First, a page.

December and January are a time for reflection and planning. What worked well in the last year, what failed, what can be improved, and what will need to change? For our garden, the beech hedge, still struggling after several years, is a failure and it is difficult to know how to improve it. The box trees, on the other hand, simply need to be removed and replaced. The RHS has trialled alternatives and suggests being adventurous, considering shrubs unlike box, with colour or variegation, even flowering shrubs for more biodiversity. I have cuttings from a rosemary with dark blue flowers, a shrubby teucrium with grey leaves and pale blue flowers, and a shrubby lonicera with small dark leaves, which I am thinking of using. As the RHS says, no box alternative has all its attributes. Research is underway into blight-resistant box cultivars and biological and other organic controls for box caterpillar.
The long grass patch was a success, not only aesthetically, but also in attracting many insects and will be repeated next year, with more wild flowers. Next year I want to add a small path through a deep flower bed, giving our granddaughters more routes to run around the garden. I also plan to replace some of the herbaceous perennials which struggled with the weather conditions, although that will be difficult, due to the great variability we now ‘enjoy’.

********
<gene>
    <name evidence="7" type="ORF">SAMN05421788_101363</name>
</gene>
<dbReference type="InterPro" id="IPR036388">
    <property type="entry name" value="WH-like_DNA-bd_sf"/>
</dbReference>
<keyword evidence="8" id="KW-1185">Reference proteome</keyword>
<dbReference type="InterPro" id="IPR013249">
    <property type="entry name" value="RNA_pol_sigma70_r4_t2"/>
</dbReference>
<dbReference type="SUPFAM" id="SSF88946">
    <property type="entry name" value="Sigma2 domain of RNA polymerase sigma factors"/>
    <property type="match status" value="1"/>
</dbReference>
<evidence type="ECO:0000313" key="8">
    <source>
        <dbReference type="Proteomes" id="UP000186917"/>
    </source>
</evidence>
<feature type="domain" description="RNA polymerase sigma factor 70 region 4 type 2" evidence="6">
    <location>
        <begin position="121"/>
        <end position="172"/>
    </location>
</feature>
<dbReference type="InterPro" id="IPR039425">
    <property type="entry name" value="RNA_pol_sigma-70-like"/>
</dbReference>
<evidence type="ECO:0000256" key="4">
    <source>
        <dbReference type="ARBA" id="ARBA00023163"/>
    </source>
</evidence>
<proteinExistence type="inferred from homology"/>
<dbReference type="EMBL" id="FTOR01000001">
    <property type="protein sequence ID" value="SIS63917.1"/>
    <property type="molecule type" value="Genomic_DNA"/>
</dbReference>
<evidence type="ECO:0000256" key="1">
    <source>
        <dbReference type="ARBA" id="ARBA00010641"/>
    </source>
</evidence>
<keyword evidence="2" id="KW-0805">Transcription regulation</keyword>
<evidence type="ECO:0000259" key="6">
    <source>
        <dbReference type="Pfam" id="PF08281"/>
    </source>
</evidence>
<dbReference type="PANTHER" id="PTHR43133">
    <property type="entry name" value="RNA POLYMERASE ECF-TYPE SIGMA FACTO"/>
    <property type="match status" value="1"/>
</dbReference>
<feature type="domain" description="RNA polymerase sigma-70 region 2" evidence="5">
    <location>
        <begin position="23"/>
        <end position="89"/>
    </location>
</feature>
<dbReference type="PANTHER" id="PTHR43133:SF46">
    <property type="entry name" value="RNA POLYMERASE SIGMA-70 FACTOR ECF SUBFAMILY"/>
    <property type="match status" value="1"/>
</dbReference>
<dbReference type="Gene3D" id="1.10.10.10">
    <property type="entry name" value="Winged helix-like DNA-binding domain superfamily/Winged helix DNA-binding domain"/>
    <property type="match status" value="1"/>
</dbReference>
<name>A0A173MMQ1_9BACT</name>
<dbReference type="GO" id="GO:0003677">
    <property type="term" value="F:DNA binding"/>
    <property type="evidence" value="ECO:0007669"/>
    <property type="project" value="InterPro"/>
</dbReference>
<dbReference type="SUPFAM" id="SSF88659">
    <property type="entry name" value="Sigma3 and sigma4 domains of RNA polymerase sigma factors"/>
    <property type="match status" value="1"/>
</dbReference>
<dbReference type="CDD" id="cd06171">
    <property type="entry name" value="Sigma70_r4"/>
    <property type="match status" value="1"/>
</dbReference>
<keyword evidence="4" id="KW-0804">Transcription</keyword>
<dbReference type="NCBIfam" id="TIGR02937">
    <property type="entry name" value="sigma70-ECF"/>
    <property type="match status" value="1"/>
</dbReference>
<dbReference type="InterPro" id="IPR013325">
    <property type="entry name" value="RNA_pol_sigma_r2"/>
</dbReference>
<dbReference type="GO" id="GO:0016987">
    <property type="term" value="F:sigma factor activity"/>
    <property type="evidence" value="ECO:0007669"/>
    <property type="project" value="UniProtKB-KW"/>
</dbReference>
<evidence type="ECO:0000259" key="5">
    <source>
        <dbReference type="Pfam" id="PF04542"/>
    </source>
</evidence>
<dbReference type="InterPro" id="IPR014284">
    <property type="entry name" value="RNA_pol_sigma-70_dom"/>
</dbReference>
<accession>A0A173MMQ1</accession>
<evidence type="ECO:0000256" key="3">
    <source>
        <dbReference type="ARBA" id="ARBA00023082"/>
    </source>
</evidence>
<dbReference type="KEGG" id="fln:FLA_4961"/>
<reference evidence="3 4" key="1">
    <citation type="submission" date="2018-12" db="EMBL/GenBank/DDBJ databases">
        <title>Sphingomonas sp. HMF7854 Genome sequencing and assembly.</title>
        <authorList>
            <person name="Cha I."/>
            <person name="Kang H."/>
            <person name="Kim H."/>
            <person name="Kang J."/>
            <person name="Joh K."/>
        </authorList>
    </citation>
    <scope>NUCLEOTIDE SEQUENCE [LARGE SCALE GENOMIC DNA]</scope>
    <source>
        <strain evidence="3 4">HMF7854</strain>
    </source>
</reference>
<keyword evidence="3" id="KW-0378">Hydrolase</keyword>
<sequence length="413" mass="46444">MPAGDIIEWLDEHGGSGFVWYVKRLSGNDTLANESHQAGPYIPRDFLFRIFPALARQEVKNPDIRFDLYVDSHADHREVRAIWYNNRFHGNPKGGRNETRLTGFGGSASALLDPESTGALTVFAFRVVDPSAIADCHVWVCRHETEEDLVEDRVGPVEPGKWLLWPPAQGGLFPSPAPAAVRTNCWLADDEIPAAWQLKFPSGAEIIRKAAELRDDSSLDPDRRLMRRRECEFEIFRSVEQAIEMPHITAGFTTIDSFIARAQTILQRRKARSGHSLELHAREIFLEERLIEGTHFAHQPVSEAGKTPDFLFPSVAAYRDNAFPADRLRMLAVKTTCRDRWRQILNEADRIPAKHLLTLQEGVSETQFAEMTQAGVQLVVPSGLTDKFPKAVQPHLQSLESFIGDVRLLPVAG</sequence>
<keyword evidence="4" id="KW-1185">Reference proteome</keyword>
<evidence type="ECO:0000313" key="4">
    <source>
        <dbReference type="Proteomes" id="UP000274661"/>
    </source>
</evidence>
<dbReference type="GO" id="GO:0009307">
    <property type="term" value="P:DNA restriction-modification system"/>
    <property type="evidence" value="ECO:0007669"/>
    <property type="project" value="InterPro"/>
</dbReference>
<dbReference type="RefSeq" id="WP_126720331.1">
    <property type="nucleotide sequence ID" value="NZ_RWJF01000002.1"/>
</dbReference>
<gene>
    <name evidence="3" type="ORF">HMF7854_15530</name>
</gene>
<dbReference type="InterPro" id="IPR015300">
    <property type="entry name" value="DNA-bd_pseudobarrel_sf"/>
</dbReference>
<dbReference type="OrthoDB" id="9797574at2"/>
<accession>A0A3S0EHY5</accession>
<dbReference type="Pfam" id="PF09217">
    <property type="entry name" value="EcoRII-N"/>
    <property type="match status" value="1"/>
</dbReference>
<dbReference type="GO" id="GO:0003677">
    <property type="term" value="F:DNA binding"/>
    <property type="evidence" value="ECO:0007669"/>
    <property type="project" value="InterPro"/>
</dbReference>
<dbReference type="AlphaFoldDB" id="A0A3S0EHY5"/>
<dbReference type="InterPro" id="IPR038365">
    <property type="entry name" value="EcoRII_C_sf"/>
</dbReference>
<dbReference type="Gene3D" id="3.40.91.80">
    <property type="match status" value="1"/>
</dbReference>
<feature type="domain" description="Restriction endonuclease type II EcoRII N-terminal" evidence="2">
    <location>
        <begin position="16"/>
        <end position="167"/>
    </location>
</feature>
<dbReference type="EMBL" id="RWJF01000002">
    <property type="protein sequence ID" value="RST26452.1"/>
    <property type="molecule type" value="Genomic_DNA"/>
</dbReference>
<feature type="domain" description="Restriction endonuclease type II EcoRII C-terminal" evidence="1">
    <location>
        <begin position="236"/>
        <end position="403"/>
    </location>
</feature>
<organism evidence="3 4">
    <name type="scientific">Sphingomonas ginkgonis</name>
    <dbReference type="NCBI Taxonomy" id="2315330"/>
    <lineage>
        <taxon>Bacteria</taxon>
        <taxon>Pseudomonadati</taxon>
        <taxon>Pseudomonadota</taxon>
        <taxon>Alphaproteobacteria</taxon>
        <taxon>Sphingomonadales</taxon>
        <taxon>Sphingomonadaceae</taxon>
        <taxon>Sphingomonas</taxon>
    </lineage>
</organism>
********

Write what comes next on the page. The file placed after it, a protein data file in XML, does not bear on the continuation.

Meanwhile there is still work to do, removing fallen leaves, which I pile at the back of the flower beds, hoping a hedgehog might again hibernate in them, mulching beds (I use spent mushroom compost and with the warm, damp weather have enjoyed a variety of fungi this year), insulating outdoor taps and pots, pruning free-growing apple and pear trees, and acers, birches and vines to avoid bleeding. I have taken hardwood cuttings of shrubs, to increase stock, and of more tender plants in case they suffer in the winter, having lost some fuchsias and salvias in the frost. Then, as days lengthen, we look forward to the new growing season, planning and preparing, cleaning pots, tools and greenhouses, digging over vacant plots not already done, checking stored tubers, ordering new plants and seeds, ready to sow some indoors to give them an early start.
At this time of year, houseplants come into their own and benefit from attention. As days shorten, watering and feeding should be reduced. They benefit from a sunny windowsill until March, to ensure sufficient light levels, away from draughts. I intend to finally create a terrarium! I am hoping for a hibernating hedgehog, but other creatures also need support in winter. Like many of you, I enjoy seeing the birds in the garden, at the feeders and splashing in the pond. Now to plant the last of the bulbs, for next years display! Enjoy the winter,
This article is reproduced from the St Mary’s church, Godmanchester parish magazine with kind permission of the gardener, Josephine Becker